Forests and people: investing in a sustainable future
The key message Tim Barnard, Team Manager for Forest Systems, brought home from the XIV World Forestry Congress this year was how critical it is becoming to expand planted forests worldwide.
Tim and other members of the Forest Systems Team attended the week long congress, held every six years by the Food and Agriculture Organisation (FAO) of the United Nations. This year’s event was in Durban, South Africa - the first congress to be held in Africa - with over 400 speakers and attracting some 4000 delegates.
“The congress brings together academics, researchers, international forestry leaders, indigenous groups and delegations on a range of forestry issues at a global level,” says Tim. “However we seem to share a common concern that the growing threat of climate change has dramatically increased the importance of forests.”
With the world’s population expected to reach around 9.3 billion by 2040, it will essentially take the resources of two Earths to support our current levels of consumption1.
“The bioeconomy holds the key to our future sustainability, with forestry being a major contributor,” he says. “Certainly, if we are to build a sustainable bioeconomy by 2050 we need a lot more trees in the ground now. There’s a big push worldwide to expand planted forests and reduce our reliance on fossil fuels. This will take the pressure off indigenous forests around the world, protecting our ecosystems and biodiversity.”
Tim says New Zealand is uniquely placed to become an international leader in the development of a vibrant bioeconomy, fuelled by productive planted forests. Planted forests will make a major contribution to the prosperity of the national and regional economies, as well as to the quality of life for New Zealanders through the provision of valuable ecosystem services.
“As scientists, we first need to establish best practice for the design of planted forests and land-use options or new forest systems to ensure communities are not disenfranchised. It will be really important to empower small, local communities to be productive, and provide them with economic, social and environmental security.”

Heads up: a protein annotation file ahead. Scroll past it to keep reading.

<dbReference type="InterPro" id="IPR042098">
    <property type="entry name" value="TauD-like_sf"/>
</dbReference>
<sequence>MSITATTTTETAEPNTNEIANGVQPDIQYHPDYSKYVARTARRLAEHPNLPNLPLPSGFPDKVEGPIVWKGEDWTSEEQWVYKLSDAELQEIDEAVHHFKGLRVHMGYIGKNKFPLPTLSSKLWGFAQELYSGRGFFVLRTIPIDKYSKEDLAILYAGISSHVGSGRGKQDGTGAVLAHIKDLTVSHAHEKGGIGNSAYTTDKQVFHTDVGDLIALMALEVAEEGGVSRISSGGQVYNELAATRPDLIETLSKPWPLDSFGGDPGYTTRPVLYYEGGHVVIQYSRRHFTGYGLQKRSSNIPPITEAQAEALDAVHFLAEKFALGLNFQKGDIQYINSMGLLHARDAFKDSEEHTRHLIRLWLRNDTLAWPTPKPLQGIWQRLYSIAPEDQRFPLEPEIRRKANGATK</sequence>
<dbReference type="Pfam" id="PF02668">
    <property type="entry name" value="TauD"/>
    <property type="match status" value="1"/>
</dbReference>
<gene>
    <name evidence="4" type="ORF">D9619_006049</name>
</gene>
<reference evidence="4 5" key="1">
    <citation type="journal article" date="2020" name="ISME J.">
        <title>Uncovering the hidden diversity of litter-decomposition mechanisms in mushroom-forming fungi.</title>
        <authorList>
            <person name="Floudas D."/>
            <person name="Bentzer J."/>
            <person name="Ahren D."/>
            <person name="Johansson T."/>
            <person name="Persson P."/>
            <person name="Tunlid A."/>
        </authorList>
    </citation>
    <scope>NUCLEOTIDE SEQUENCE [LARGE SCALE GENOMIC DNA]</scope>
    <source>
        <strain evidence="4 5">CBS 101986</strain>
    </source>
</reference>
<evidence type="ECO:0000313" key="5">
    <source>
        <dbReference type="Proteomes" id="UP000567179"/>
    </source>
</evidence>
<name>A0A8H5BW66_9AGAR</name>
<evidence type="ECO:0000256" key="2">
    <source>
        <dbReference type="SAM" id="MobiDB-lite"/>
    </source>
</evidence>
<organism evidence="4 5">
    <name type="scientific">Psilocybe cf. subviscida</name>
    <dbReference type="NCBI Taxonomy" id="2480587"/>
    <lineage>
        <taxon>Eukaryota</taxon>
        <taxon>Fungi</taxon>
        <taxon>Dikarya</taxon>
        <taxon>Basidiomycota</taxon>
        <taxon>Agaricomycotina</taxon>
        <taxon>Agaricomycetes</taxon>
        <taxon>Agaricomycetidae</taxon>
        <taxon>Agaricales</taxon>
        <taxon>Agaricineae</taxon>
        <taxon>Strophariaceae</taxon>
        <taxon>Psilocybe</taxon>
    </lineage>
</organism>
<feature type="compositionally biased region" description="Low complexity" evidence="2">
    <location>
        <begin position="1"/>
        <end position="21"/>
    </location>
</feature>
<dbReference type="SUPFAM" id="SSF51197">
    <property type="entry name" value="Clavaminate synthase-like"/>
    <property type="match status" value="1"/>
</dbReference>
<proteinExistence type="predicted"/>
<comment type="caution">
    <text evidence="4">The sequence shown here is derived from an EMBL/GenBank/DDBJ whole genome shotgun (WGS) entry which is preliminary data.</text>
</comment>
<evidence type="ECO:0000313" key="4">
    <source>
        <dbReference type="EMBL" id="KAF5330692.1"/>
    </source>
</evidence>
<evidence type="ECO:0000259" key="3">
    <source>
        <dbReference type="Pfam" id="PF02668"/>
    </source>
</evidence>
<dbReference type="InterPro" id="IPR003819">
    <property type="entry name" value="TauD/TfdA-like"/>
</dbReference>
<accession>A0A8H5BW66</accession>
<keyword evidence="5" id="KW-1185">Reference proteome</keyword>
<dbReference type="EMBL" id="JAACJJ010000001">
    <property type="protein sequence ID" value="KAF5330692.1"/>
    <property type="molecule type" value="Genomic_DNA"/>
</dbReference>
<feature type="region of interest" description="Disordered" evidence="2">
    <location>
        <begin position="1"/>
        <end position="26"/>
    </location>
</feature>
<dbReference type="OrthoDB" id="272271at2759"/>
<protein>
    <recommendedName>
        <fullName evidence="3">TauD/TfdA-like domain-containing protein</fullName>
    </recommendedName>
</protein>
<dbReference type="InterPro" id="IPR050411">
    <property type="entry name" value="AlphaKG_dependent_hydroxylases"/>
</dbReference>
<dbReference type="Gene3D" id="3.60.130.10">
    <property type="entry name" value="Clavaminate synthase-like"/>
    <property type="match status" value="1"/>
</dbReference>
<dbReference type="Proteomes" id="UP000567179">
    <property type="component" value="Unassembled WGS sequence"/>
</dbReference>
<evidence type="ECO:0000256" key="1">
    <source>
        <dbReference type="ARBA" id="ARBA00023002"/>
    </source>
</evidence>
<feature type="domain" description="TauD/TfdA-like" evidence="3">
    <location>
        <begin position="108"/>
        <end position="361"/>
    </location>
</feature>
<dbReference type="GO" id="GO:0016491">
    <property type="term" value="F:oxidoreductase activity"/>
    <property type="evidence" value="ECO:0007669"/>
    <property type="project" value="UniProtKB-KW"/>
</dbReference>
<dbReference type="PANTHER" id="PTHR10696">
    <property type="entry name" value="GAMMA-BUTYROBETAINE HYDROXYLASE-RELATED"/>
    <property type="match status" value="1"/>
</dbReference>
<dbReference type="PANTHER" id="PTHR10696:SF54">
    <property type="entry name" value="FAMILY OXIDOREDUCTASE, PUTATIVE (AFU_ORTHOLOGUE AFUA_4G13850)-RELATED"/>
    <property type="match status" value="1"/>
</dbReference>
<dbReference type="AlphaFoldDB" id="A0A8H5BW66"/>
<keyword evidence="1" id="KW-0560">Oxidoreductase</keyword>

This message was reinforced by Principal Scientist Dr Tim Payn.
“The congress was a meeting place of focused and very motivated people who all appreciated the strength of the relationship that exists between forests and people and their communities. And how important that interaction is.
“The FAO launched a series of 13 papers at the congress that highlighted the current global trends in forestry. Those papers, including the paper2 we contributed to on global trends in planted forests, clearly shows that while the rate of global deforestation is slowing, so too is the rate of expansion of planted forests. Globally, we need to reverse this latter trend if we are to meet the growing demand for forest products and services, and relieve the pressure on natural forests caused by the growing global population and a rapidly changing climate.
“This presents a great opportunity for New Zealand. We are already contributing to the global forest resource, and through our ‘Growing Confidence in Forestry’s Future’ programme we have the scope to increase productivity of our existing, and of new planted forest estates.
“We need to be confident in our forestry as the demand for trees will continue.”
For further information
Contact Tim Barnard at
Dr Tim Payn at
1 2012 Living Planet Report www.wwf.panda.org
Associate Minister for Primary Industries Jo Goodhew, who attended the Congress, took the opportunity to launch the ‘Sustainable Management of New Zealand’s Forests: New Zealand’s Third Country Report on the Montreal Process Criteria and Indicators’ at a side event uring the World Forestry Congress. The report showcases New Zealand’s progress towards sustainable forest management.